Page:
Northwest Arkansas Clinical Trials Center has been a dedicated dermatology research center for more than 7 years. The research center is located in the heart of Northwest Arkansas, home to a regional population of more than 500,000 residents and two large college campuses. The clinical trials center has over 1500 square feet solely dedicated to dermatology research and research subjects. The center includes a reception area, examination rooms, laboratory, locked and temperature monitored investigational product ambient storage, study coordinator offices, and temperature monitored refrigerator and -20 C freezer. All equipment undergoes certification annually.

The combined clinical trial team experience in phase I-phase IV studies exceeds 50 years. Investigational product formulation experience includes oral, intravenous, topical and other parenteral routes. All personnel have certified GCP training and most are IATA certified. The staff is very familiar with the variety of electronic data capture (EDC) platforms and are very proficient in data entry.

The center and personnel have clinical trial experience in the following dermatologic conditions in pediatric, adolescent and adult populations:

  • Atopic Dermatitis
  • Alopecia
  • Hyperhidrosis
  • Psoriasis
  • Acne
  • Common Warts
  • Seborrheic Keratosis
  • Rosacea
  • Hidradenitis suppurativa

 

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Using the right sunscreen every day can reduce your risk of developing skin cancer, which is the most common cancer in the United States.

 

When shopping for sunscreen, your choices can feel overwhelming. You’ll find lotions, sprays, gels, and creams. With so many different SPFs, it can be hard to tell which one you need.

To make it easier to buy sunscreen, the American Academy of Dermatology is sharing a simple two-step process. Here’s what you can do to find a sunscreen that’s right for you.

Step 1: Look for the 3 essentials

To protect your skin from the sun’s harmful rays, you want to use a sunscreen that offers all of the following:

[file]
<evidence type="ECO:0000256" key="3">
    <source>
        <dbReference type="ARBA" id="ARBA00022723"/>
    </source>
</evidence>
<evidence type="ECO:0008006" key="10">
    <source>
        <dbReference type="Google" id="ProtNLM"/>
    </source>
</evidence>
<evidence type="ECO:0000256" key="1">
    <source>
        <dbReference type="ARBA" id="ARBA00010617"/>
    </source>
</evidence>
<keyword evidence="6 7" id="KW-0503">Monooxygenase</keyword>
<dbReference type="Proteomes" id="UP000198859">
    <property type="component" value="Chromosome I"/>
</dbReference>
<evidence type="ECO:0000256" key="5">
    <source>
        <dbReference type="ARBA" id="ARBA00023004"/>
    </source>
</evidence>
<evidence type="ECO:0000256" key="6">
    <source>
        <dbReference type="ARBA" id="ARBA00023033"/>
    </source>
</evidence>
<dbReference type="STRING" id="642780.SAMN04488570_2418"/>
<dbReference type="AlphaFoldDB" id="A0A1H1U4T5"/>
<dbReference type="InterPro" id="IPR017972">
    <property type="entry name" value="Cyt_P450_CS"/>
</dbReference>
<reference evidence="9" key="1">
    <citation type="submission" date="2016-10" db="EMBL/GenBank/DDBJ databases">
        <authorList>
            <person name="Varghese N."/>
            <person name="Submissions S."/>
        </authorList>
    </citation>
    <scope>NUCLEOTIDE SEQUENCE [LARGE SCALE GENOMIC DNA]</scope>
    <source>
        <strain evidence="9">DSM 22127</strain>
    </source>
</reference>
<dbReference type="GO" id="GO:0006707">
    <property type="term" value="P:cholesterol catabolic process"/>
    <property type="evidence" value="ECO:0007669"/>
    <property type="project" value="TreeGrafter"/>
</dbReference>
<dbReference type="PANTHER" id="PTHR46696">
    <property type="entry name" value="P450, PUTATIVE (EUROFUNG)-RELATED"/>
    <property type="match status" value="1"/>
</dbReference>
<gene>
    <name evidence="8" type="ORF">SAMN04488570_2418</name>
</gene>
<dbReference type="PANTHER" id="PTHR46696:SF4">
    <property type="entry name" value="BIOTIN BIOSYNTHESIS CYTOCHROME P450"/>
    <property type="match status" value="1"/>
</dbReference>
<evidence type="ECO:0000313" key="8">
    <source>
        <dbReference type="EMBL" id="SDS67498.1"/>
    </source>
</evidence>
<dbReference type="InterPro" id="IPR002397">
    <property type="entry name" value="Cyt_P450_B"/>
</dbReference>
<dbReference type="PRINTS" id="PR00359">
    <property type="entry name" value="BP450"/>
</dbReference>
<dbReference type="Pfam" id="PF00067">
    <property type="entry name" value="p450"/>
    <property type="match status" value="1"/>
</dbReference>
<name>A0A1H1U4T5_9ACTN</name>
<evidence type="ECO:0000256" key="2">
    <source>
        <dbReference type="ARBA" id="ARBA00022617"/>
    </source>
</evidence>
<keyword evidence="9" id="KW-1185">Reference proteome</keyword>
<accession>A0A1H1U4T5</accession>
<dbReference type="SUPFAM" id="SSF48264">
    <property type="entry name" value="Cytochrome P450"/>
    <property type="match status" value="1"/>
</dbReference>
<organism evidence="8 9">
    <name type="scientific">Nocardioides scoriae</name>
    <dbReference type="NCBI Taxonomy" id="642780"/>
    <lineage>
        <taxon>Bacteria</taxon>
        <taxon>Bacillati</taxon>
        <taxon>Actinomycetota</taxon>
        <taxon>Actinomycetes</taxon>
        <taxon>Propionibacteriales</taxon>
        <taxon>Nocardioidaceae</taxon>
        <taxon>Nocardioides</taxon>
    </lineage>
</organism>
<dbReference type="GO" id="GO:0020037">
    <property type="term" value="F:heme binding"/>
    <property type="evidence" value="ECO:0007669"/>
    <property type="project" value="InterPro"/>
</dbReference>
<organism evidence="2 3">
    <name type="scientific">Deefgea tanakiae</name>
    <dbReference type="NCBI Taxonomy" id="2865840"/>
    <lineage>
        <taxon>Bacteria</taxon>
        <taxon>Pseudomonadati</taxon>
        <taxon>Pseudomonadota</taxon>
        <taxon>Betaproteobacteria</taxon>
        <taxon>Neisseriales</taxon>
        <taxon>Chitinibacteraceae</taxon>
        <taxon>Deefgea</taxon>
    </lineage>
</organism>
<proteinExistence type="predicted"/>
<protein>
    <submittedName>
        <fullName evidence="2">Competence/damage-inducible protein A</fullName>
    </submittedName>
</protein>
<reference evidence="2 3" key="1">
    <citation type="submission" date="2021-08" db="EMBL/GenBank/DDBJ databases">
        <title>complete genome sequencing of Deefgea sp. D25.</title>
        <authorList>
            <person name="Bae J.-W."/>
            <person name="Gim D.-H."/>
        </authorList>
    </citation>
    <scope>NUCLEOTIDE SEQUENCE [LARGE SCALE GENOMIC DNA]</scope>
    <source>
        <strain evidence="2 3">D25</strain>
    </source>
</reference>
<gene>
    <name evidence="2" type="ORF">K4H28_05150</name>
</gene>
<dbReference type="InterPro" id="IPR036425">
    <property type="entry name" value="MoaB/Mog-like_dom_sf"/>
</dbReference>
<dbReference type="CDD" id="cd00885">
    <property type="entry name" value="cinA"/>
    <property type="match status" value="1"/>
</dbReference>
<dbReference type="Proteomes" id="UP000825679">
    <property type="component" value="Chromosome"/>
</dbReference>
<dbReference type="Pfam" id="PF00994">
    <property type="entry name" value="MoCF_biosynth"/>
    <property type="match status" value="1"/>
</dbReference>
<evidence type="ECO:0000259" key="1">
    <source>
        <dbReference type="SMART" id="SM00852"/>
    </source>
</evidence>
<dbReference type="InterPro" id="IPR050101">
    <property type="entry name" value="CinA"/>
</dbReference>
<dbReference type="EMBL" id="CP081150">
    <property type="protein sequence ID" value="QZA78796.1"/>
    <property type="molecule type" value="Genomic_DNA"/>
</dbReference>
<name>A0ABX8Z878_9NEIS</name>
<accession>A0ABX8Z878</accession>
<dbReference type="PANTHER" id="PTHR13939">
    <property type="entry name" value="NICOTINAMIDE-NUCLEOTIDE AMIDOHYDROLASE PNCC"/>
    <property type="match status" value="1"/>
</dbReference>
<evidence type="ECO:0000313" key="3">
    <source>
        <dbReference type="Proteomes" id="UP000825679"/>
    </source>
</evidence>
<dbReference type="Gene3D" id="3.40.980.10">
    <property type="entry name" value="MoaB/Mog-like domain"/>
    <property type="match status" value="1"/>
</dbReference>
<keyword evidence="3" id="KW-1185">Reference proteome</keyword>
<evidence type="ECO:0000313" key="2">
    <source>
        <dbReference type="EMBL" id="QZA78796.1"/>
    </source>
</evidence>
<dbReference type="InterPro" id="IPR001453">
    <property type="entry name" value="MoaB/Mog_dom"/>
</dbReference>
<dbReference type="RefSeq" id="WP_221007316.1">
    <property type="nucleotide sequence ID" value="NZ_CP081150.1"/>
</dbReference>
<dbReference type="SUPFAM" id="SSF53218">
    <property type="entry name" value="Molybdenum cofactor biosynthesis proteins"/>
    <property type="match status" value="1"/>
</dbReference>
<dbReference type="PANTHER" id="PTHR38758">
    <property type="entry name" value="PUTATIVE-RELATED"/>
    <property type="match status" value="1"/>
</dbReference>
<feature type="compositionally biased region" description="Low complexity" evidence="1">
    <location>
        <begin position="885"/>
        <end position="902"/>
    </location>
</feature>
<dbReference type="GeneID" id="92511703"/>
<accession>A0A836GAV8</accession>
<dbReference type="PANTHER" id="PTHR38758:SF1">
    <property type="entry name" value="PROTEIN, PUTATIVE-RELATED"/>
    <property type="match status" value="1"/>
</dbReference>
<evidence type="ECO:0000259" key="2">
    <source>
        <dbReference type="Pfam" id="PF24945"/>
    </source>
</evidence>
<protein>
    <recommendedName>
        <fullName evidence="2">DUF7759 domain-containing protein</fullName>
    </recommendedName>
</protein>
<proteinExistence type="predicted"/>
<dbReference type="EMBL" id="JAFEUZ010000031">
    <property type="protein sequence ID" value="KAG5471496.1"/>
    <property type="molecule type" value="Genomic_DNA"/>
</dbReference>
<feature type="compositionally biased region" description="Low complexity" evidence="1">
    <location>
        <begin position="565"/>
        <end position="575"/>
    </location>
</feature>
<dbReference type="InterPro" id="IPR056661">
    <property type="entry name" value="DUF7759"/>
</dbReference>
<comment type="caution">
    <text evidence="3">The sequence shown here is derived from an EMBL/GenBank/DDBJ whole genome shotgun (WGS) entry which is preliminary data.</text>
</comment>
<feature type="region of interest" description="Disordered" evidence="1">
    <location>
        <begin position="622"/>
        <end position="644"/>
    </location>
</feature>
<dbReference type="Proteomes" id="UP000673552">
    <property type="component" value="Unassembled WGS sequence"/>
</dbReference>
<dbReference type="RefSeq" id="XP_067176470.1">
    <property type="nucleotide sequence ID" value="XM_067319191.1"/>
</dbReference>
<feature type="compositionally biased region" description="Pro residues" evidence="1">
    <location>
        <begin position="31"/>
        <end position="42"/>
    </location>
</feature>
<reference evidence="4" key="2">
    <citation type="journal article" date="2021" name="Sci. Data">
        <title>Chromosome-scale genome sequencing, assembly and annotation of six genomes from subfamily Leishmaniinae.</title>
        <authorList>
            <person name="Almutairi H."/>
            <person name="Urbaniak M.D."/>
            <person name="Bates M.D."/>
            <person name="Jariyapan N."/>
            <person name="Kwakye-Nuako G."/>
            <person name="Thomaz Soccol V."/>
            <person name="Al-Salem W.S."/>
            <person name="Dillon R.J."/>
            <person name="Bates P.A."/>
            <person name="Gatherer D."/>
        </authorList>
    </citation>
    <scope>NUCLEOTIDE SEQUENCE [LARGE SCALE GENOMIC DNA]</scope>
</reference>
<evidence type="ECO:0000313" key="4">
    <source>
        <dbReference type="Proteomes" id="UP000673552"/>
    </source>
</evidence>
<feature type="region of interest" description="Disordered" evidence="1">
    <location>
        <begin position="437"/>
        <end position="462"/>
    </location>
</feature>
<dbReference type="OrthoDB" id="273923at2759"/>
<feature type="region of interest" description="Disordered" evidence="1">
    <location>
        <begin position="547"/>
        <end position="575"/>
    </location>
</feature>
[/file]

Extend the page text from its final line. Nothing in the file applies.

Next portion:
• SPF 30 (or higher)
  • Broad-spectrum protection (UVA/UVB)
  • Water resistance

Not every sunscreen offers all 3. When it does, you’ll see the above words listed on the container. On some products, you may see the words “broad spectrum” or “UVA/UVB.”

It’s really important to use a sunscreen that offers the 3 essentials. Studies show that daily use can reduce your risk of:

  • Skin cancer, including melanoma, the most-serious skin cancer
  • Precancerous skin growths that can turn into skin cancer
  • Signs of premature skin aging like age spots, wrinkles, and leathery skin
  • Sunburn
  • Melasma
  • Dark spots on your skin that can appear when acne, psoriasis, or another condition clears

Step 2: Consider your skin type, skin conditions, and other needs

By limiting your sunscreen choices to ones that contain the 3 essentials, you’ll still have quite a few options. To find a sunscreen that’s right for you, you’ll want to consider your skin’s unique needs and where you want to apply the sunscreen.

The following list can help you narrow your options so that you can find a sunscreen that’s right for you.

Acne-prone skin: Look for the words “non-comedogenic” or “won’t clog pores".

Allergy-prone skin: Avoid sunscreen that contains fragrance, PABA, parabens, or oxybenzone (benzophenone-2, benzophenone-3, diosybenzone, mexenone, sulisobenzone, or sulisobenzone sodium).

Around your eyes: To prevent sunscreen from dripping into your eyes, use a sunscreen stick around your eyes. Make sure the stick has an SPF 30 (or higher), broad-spectrum protection, and water resistance.

Children: Use a sunscreen made for children. Most contain zinc oxide and titanium dioxide.

Dry skin: Look for “moisturizing” or “dry skin” on the label.

Lips: Lip balm with SPF 30+ and broad-spectrum protection.

Oily skin: Look for the words “non-comedogenic” or “won’t clog pores.”

Olive to darkly colored skin: Use sunscreen with a tint to prevent a white reside from forming on your skin.

Rosacea: Use a sunscreen that contains only zinc oxide and titanium dioxide. Many sunscreens for children contain only these 2 ingredients.

Sensitive skin: Use a sunscreen with the words “sensitive skin” on the label. Avoid products with fragrance, parabens, or oxybenzone (benzophenone-2, benzophenone-3, diosybenzone, mexenone, sulisobenzone, or sulisobenzone sodium).

Skin stings or burns when you apply sunscreen: Use a sunscreen that contains only zinc oxide and titanium dioxide. Many sunscreens for children use only these 2 ingredients. Avoid sunscreen with fragrance.


References
Cestari T and Kesha Buster K. “Photoprotection in specific populations: Children and people of color.” J Am Acad Dermatol 2017;76:S110-21.

 

Lim HW, Arellano-Mendoza MI, et al. M “Current challenges in photoprotection.” J Am Acad Dermatol 2017;76:S91-9.

Maymone MBC, Neamah HH, et al. “Sun-protective behaviors in patients with cutaneous hyperpigmentation: A cross-sectional study.” J Am Acad Dermatol. In press, corrected proof, published online: February 15, 2017.

Sambandan DR and Ratner D. “Sunscreens: An overview and update.” J Am Acad Dermatol 2011;64:748-58.

Young AR, Claveau J, et al.  “Ultraviolet radiation and the skin: Photobiology and sunscreen photoprotection.” J Am Acad Dermatol 2017;76:S100-9.


Contact Us

Northwest AR Clinical Trials Center, PLLC

(479) 876-8205
500 S 52nd St Rogers, AR 72758-8600